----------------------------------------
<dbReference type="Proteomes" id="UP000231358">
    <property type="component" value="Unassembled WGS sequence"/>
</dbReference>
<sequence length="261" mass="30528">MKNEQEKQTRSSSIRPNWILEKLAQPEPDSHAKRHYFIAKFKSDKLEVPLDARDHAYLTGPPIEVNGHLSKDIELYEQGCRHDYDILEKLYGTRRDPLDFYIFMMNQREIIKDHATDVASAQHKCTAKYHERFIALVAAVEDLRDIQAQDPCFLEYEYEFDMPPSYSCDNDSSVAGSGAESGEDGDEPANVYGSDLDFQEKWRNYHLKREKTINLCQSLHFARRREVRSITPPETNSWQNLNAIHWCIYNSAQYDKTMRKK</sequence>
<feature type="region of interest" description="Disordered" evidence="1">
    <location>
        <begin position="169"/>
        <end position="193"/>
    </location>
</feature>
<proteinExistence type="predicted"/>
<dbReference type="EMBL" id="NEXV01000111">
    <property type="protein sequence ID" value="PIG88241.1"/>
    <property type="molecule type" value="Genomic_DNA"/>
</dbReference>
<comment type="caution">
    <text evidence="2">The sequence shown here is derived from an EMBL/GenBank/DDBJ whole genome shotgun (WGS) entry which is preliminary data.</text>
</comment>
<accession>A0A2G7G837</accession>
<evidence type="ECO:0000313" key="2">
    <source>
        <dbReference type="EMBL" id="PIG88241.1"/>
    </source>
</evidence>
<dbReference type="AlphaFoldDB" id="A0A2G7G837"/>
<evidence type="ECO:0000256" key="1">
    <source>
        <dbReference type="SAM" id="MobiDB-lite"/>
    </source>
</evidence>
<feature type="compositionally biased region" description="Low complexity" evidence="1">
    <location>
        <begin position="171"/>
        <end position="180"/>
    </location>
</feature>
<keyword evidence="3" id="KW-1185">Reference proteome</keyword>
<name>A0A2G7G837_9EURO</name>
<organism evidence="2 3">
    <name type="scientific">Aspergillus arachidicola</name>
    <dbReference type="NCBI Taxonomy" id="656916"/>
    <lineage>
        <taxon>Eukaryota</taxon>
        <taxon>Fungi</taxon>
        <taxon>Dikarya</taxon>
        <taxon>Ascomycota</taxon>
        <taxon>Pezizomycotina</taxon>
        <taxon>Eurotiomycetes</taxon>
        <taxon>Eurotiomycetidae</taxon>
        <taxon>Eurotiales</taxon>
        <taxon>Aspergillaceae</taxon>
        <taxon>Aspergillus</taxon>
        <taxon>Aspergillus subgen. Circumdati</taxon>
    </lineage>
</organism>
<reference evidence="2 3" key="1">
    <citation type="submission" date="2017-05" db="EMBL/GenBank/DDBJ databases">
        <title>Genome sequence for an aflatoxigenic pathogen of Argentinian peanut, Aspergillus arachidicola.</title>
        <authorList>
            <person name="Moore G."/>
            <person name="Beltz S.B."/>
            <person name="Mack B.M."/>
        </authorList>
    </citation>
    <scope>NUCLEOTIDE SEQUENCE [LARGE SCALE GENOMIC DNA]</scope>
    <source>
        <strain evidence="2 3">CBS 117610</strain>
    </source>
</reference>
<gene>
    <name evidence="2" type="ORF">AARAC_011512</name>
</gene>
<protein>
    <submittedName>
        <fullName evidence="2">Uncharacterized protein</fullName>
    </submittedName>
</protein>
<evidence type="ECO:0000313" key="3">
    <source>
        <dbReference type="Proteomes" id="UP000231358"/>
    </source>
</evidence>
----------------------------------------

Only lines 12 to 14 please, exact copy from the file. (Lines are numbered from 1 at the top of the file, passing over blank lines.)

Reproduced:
<dbReference type="EMBL" id="NEXV01000111">
    <property type="protein sequence ID" value="PIG88241.1"/>
    <property type="molecule type" value="Genomic_DNA"/>